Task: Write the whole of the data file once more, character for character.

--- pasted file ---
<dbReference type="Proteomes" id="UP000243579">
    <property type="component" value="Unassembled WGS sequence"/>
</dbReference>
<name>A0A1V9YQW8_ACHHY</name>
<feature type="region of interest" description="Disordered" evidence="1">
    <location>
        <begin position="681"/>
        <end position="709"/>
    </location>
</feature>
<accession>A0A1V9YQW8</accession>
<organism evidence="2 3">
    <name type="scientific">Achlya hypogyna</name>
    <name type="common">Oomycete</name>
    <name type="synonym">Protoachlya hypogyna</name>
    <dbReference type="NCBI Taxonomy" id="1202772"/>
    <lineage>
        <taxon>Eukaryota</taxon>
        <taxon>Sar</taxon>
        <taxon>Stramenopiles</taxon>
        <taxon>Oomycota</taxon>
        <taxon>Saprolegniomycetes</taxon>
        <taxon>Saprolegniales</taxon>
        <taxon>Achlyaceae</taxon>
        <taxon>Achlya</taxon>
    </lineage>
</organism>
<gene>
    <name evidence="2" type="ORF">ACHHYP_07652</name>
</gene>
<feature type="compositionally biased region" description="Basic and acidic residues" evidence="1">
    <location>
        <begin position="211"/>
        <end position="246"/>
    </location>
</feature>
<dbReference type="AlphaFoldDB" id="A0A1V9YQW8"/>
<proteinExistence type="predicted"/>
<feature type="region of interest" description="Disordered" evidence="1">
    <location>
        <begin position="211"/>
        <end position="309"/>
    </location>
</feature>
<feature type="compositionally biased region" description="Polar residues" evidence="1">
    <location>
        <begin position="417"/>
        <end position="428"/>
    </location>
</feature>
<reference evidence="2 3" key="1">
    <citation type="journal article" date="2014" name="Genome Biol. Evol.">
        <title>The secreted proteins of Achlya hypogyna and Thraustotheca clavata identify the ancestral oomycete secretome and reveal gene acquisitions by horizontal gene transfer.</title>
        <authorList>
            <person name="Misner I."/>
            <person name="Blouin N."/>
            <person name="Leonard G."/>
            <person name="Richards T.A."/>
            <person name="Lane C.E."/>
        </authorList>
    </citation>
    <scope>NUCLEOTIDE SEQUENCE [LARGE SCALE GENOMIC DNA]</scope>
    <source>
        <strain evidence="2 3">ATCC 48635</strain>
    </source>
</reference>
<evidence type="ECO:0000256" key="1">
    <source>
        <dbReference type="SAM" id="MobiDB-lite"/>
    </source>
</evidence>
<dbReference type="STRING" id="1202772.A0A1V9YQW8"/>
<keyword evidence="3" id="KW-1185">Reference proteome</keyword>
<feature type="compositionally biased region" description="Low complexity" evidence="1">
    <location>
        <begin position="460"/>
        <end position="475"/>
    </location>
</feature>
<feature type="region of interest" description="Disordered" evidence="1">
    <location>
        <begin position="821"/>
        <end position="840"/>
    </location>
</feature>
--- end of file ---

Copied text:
<dbReference type="Proteomes" id="UP000243579">
    <property type="component" value="Unassembled WGS sequence"/>
</dbReference>
<name>A0A1V9YQW8_ACHHY</name>
<feature type="region of interest" description="Disordered" evidence="1">
    <location>
        <begin position="681"/>
        <end position="709"/>
    </location>
</feature>
<accession>A0A1V9YQW8</accession>
<organism evidence="2 3">
    <name type="scientific">Achlya hypogyna</name>
    <name type="common">Oomycete</name>
    <name type="synonym">Protoachlya hypogyna</name>
    <dbReference type="NCBI Taxonomy" id="1202772"/>
    <lineage>
        <taxon>Eukaryota</taxon>
        <taxon>Sar</taxon>
        <taxon>Stramenopiles</taxon>
        <taxon>Oomycota</taxon>
        <taxon>Saprolegniomycetes</taxon>
        <taxon>Saprolegniales</taxon>
        <taxon>Achlyaceae</taxon>
        <taxon>Achlya</taxon>
    </lineage>
</organism>
<gene>
    <name evidence="2" type="ORF">ACHHYP_07652</name>
</gene>
<feature type="compositionally biased region" description="Basic and acidic residues" evidence="1">
    <location>
        <begin position="211"/>
        <end position="246"/>
    </location>
</feature>
<dbReference type="AlphaFoldDB" id="A0A1V9YQW8"/>
<proteinExistence type="predicted"/>
<feature type="region of interest" description="Disordered" evidence="1">
    <location>
        <begin position="211"/>
        <end position="309"/>
    </location>
</feature>
<feature type="compositionally biased region" description="Polar residues" evidence="1">
    <location>
        <begin position="417"/>
        <end position="428"/>
    </location>
</feature>
<reference evidence="2 3" key="1">
    <citation type="journal article" date="2014" name="Genome Biol. Evol.">
        <title>The secreted proteins of Achlya hypogyna and Thraustotheca clavata identify the ancestral oomycete secretome and reveal gene acquisitions by horizontal gene transfer.</title>
        <authorList>
            <person name="Misner I."/>
            <person name="Blouin N."/>
            <person name="Leonard G."/>
            <person name="Richards T.A."/>
            <person name="Lane C.E."/>
        </authorList>
    </citation>
    <scope>NUCLEOTIDE SEQUENCE [LARGE SCALE GENOMIC DNA]</scope>
    <source>
        <strain evidence="2 3">ATCC 48635</strain>
    </source>
</reference>
<evidence type="ECO:0000256" key="1">
    <source>
        <dbReference type="SAM" id="MobiDB-lite"/>
    </source>
</evidence>
<dbReference type="STRING" id="1202772.A0A1V9YQW8"/>
<keyword evidence="3" id="KW-1185">Reference proteome</keyword>
<feature type="compositionally biased region" description="Low complexity" evidence="1">
    <location>
        <begin position="460"/>
        <end position="475"/>
    </location>
</feature>
<feature type="region of interest" description="Disordered" evidence="1">
    <location>
        <begin position="821"/>
        <end position="840"/>
    </location>
</feature>